The Gates Foundation report tells us in no uncertain terms that "Teachers who are given more adult learning choice in professional development indicate significantly higher levels of satisfaction with professional development." In fact, according to their study, when teachers are allowed to choose the majority or all their professional learning experiences, they are more than two times as satisfied as those who are not given such choices. Lack of voice and choice leads to teachers feeling like many professional development activities are a waste of time. We know that teachers place a high value on professional development activities that directly support their work, such as planning and reflecting on instruction. Teacher choice in professional development also leads to some other benefits, as well, including the feeling of empowerment. Think about it. One of the main reasons to pursue professional development in the first place is to become more empowered, which means they have a sense of control and influence on their practice. When teachers are given the chance to act upon their ideas, it will influence the way they perform and ultimately lead to increased student achievement.

Differentiation works in professional development for the adult learner as well as in the classroom for our students. By taking a differentiated approach to PD, we are leveraging the teachers' areas of strengths. It behooves administrators to model this with their staff during meetings and learning opportunities. If they want their teachers to use the practices as well, they should show them how to do it. This approach has been shown to help improve teachers' empowerment and build teacher leadership capacity.

We invest a great deal of time and effort into professional development, so it's important that when we plan them, we take into consideration the sustainability of them. One shot deals or isolated workshops are far less effective than ongoing aligned professional development opportunities that are sustained over a long period of time. We are very fortunate to be working during a time with so many alternate opportunities for PD, like coaching, peer-to-peer learning, online courses and resources, open sharing, or review of associated data. This type of professional growth planning leads to teacher self-efficacy and the capacity to implement and sustain initiatives and instructional strategies that have the greatest impact on student learning. And when teachers know that these strategies are making a difference, it will increase their engagement, thus creating long-term changes in their practice.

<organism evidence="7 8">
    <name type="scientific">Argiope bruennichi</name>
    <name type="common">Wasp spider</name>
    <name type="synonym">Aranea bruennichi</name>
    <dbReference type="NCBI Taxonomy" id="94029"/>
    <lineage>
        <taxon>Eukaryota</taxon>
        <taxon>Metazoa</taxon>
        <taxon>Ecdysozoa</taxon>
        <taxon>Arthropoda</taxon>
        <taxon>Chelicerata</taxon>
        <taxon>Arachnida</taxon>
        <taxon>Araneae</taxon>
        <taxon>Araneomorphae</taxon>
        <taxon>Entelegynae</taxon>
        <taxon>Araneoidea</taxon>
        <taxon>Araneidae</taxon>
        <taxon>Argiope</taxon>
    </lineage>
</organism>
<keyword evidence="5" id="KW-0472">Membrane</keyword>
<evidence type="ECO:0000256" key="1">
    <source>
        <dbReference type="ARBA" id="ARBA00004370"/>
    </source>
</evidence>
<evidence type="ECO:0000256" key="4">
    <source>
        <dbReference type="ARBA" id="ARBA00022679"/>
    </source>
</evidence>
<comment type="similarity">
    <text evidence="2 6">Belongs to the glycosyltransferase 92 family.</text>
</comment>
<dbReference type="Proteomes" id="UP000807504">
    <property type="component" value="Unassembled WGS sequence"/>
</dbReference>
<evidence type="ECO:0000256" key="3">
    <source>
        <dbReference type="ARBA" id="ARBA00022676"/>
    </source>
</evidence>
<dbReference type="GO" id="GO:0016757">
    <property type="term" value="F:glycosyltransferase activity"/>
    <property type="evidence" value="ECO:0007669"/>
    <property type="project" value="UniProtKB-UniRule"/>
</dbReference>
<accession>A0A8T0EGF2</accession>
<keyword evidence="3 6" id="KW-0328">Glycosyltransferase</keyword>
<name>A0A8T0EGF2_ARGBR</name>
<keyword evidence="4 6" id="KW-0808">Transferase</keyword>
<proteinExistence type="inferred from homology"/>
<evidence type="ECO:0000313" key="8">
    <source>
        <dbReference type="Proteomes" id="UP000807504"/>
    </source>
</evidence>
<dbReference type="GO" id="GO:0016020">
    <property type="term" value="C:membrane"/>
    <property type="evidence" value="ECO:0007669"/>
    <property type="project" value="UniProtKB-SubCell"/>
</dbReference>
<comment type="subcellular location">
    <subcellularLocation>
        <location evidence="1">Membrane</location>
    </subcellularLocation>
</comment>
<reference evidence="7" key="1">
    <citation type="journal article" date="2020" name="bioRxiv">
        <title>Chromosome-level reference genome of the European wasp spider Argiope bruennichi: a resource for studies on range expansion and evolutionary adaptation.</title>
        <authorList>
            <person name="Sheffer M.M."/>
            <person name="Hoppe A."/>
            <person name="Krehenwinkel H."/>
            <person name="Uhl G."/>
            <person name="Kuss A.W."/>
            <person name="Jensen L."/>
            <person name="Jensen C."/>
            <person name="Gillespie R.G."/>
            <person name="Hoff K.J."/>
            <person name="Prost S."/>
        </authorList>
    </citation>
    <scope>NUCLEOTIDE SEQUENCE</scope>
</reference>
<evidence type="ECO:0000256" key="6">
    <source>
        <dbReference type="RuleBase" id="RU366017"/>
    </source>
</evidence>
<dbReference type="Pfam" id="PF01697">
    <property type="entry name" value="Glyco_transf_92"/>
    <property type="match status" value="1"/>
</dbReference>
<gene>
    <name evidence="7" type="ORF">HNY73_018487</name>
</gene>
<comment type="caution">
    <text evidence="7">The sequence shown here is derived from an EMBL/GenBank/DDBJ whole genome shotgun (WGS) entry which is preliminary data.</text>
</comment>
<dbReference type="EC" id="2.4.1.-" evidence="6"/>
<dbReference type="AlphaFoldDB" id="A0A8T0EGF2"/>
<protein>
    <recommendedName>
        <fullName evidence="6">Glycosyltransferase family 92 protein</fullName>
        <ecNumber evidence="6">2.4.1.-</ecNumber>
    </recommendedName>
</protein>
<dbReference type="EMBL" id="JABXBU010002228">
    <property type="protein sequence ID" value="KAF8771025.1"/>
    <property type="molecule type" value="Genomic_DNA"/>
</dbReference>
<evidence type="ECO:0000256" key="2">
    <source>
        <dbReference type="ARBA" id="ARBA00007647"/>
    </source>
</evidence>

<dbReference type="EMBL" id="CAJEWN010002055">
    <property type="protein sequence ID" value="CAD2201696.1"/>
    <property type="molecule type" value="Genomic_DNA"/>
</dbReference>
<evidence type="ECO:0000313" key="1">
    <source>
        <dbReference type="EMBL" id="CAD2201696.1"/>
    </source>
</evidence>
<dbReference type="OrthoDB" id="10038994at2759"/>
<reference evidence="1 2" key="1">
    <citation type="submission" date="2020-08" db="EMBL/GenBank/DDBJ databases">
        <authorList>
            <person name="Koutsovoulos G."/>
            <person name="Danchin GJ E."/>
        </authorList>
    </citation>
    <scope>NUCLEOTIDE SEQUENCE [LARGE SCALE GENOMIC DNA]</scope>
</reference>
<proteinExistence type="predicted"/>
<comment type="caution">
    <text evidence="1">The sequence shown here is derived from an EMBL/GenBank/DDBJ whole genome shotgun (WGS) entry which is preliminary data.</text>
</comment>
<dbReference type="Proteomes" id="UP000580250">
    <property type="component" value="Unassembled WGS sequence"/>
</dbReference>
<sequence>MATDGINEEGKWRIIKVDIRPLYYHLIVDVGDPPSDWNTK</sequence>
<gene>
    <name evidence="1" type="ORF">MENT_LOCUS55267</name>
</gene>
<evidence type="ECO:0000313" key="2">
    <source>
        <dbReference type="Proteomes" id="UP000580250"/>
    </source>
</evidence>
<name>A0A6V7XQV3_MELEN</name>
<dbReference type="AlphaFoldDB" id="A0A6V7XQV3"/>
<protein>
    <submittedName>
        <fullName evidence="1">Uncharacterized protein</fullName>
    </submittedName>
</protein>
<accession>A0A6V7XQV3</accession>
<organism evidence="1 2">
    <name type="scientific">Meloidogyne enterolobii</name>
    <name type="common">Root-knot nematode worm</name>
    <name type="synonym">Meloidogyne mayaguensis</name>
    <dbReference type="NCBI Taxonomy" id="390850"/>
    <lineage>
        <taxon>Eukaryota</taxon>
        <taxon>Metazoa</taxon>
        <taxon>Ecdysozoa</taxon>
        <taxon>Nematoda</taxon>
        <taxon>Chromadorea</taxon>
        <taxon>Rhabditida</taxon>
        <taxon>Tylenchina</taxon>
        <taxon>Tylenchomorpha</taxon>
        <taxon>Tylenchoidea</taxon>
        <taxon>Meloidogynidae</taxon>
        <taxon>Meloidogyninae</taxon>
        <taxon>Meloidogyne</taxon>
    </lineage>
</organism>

Let's summarize. In this lesson, we looked at many of the factors and practices that tribute to the effectiveness of professional development. They include teacher voice, collaboration, alignment, competency based, teacher choice, differentiation, and sustainability.

And now for today's food for thought. Create a checklist of the seven items covered in this lesson. Which are evident in the professional developments that you have participated in? For more information on how you could apply what you've learned in this video, please view the additional resources section that accompany this presentation. The additional resources section includes hyperlinks useful for applications of the course material, including a brief description of each resource. Thanks so much for watching. We'll see you next time.

Social learning theory. Social learning theory. Social learning theory. Social learning theory. Social learning theory. Social learning theory. Social learning theory.

Notes on "Best Practices in Professional Development"

(00:00-00:18) Intro

(00:19-00:59) Do It Right

(01:00-01:35) Teacher Voice

(01:36-02:12) Collaboration

(02:13-03:19) Alignment

(03:20-03:51) Competency Based

(03:52-04:57) Team Choice

(04:58-05:26) Differentiation

(05:27-06:15) Sustainability

(06:16-07:32) Summary/Food For Thought

Additional Resources

No More ‘Sit and Get’: Rebooting Teacher Professional Development

This National Education Association article offers research-based best practices for teacher professional development.

Professional Development: Learning from the Best

Although an older resource, this useful toolkit includes relevant processes and templates for aligning professional development goals to district and school goals and objectives.